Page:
In a big upside surprise, the US economy has added 255,000 new jobs in July, according to government data. While US unemployment rate stayed at 4.9% in July.
The positive figure comes after the labor market stumbled in May, adding only 11,000 jobs. The forecast was for a July gain of 180,000 jobs. The June rise in jobs was also revised higher today, now seen at 292,000 additional jobs compared with the previous estimate of 287,000.
The strongest sectors in July were hospitality and food, leisure, professional business services, financial activities and healthcare were. The return of striking Verizon workers who subtracted from the May jobs report also boosted the gains in July.
After two huge swings — down in May, then up in June — economists had expected the July jobs report to show that the pace of job creation moved back toward trend.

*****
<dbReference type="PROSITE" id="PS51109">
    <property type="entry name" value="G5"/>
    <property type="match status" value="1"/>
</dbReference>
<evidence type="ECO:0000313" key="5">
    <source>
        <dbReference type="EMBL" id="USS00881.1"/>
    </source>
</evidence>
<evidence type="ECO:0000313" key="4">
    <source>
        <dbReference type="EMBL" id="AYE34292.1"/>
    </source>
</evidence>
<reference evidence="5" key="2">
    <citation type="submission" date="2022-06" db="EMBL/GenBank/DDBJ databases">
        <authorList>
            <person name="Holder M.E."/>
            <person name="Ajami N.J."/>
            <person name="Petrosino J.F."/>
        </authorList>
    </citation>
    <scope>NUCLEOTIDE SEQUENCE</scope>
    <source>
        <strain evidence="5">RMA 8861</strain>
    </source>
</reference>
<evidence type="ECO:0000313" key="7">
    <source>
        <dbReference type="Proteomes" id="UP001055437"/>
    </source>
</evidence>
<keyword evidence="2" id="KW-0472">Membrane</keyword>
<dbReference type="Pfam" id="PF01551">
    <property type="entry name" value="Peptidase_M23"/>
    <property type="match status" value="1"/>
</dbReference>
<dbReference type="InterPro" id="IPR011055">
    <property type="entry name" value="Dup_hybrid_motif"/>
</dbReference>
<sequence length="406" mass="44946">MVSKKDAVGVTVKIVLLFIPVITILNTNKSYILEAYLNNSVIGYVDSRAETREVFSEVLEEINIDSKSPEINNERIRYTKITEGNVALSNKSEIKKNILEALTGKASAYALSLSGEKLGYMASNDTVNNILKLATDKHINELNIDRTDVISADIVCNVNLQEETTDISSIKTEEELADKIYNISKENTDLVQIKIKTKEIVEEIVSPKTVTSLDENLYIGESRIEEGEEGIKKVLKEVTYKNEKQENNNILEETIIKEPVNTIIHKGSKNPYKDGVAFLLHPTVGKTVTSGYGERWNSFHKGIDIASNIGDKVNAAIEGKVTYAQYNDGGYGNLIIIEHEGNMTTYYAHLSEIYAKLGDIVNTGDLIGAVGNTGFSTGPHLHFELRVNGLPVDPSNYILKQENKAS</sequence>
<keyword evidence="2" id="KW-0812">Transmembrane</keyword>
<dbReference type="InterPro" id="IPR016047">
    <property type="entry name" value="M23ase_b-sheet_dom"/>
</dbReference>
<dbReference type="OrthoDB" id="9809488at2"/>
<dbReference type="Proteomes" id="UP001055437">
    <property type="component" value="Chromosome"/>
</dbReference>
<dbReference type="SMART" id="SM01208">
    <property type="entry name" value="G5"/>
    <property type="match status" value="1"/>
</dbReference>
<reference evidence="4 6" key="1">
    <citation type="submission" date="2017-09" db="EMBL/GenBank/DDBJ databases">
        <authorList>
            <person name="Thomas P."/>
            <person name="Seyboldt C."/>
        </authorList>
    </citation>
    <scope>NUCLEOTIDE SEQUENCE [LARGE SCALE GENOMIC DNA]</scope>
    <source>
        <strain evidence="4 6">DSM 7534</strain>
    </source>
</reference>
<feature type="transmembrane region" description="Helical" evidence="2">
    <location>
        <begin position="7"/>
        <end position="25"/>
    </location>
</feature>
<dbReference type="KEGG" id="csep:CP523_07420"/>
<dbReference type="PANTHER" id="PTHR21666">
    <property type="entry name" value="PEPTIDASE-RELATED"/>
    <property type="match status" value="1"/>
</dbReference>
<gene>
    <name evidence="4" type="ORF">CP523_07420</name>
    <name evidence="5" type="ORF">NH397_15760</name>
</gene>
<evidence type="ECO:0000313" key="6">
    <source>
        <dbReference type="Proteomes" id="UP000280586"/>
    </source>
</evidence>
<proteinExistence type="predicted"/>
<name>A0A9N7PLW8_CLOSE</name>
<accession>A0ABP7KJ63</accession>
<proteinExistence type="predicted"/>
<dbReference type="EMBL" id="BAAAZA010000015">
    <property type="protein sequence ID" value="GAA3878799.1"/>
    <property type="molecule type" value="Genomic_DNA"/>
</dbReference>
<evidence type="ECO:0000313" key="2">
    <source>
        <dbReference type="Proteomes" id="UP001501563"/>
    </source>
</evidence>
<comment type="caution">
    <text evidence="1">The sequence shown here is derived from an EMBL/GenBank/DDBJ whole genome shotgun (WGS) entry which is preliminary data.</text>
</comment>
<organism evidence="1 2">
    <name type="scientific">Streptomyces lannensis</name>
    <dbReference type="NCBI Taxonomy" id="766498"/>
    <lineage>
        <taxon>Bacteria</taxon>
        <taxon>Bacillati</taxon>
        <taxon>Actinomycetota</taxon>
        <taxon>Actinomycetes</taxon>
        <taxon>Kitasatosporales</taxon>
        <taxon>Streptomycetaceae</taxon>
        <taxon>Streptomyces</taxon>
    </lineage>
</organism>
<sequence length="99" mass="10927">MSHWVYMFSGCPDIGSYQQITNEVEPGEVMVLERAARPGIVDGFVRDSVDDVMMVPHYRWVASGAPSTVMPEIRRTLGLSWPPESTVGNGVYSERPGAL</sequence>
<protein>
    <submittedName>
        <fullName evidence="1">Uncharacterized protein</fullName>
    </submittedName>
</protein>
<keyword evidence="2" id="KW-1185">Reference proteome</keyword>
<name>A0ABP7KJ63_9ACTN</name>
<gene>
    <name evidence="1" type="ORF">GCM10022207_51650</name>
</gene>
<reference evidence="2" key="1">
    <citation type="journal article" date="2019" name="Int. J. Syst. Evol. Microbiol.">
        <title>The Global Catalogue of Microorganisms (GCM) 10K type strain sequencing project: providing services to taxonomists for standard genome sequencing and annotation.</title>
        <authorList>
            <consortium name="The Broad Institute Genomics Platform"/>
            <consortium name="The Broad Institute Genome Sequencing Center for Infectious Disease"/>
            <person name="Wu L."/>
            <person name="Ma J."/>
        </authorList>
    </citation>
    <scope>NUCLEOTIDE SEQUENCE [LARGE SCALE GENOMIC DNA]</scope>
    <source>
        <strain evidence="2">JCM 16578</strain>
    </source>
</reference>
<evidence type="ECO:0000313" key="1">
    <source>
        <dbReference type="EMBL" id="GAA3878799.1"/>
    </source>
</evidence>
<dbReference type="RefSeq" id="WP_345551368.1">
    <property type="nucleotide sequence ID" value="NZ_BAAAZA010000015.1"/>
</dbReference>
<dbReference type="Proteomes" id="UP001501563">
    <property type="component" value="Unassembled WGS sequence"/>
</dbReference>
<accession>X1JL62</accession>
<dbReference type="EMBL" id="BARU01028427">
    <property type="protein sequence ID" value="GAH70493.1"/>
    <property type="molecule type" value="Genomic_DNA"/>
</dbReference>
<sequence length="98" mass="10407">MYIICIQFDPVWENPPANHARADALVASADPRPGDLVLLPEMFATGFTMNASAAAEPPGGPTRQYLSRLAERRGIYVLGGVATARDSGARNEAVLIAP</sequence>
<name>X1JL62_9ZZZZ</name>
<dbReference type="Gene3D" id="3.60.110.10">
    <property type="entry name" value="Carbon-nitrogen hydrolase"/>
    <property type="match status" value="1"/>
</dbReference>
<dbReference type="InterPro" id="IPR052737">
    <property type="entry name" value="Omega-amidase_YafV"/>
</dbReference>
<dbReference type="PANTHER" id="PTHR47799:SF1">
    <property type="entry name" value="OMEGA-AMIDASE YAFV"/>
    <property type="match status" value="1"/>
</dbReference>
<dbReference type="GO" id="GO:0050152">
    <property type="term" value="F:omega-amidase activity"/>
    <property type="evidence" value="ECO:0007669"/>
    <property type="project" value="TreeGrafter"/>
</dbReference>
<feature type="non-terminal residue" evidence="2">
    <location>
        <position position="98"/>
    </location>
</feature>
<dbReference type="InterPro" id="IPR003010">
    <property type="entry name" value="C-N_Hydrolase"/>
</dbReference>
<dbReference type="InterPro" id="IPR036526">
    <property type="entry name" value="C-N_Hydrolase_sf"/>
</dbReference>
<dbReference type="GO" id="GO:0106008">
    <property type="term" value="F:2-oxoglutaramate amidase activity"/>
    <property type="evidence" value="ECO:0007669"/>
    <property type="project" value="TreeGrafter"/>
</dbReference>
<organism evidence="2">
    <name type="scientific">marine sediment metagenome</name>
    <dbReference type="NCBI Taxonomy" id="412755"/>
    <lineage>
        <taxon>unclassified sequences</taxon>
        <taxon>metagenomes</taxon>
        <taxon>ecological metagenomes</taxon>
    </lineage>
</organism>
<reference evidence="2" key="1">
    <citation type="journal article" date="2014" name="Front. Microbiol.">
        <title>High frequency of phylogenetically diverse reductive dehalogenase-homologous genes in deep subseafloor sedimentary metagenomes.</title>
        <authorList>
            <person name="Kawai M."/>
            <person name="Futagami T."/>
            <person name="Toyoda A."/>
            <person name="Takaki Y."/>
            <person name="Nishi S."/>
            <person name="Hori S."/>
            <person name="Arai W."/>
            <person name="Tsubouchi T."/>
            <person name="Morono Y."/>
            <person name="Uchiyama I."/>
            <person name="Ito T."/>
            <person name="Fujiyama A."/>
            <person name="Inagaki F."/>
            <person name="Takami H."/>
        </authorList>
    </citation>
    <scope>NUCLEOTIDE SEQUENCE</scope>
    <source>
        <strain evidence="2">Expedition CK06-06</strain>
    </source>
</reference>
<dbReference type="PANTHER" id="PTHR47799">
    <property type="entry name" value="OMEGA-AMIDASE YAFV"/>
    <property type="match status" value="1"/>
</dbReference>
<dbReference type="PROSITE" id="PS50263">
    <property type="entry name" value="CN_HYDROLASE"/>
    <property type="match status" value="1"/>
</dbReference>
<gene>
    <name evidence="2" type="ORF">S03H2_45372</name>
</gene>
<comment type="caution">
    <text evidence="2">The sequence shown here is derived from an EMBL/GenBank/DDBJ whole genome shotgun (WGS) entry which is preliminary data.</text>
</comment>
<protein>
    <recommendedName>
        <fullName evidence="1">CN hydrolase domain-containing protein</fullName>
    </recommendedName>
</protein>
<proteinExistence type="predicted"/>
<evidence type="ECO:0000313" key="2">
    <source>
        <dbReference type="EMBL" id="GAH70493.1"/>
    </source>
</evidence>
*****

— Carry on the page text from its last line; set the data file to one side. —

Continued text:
And so the July jobs report marks a second straight month of strong job gains and should put away recent concerns about a hiring slowdown in the economy.
Last month's strong job growth should reinforce the Fed's confidence in a labor market that officials view as at or near full employment. Fed Chair Janet Yellen has said the economy needs to create just under 100,000 jobs a month to keep up with population growth.
Wages continued to rise for workers in July. Average hourly earnings increased by 0.3%, more than expected, and 2.6% year-on-year, the highest since the Great Recession. Higher wages could hold up the strong level of consumer spending, which drove the economy in recent quarters as business investment fell.
The labor-force participation rate rose to 62.8%. It was being closely watched again to gauge whether a record number of job openings drew people into the labor force.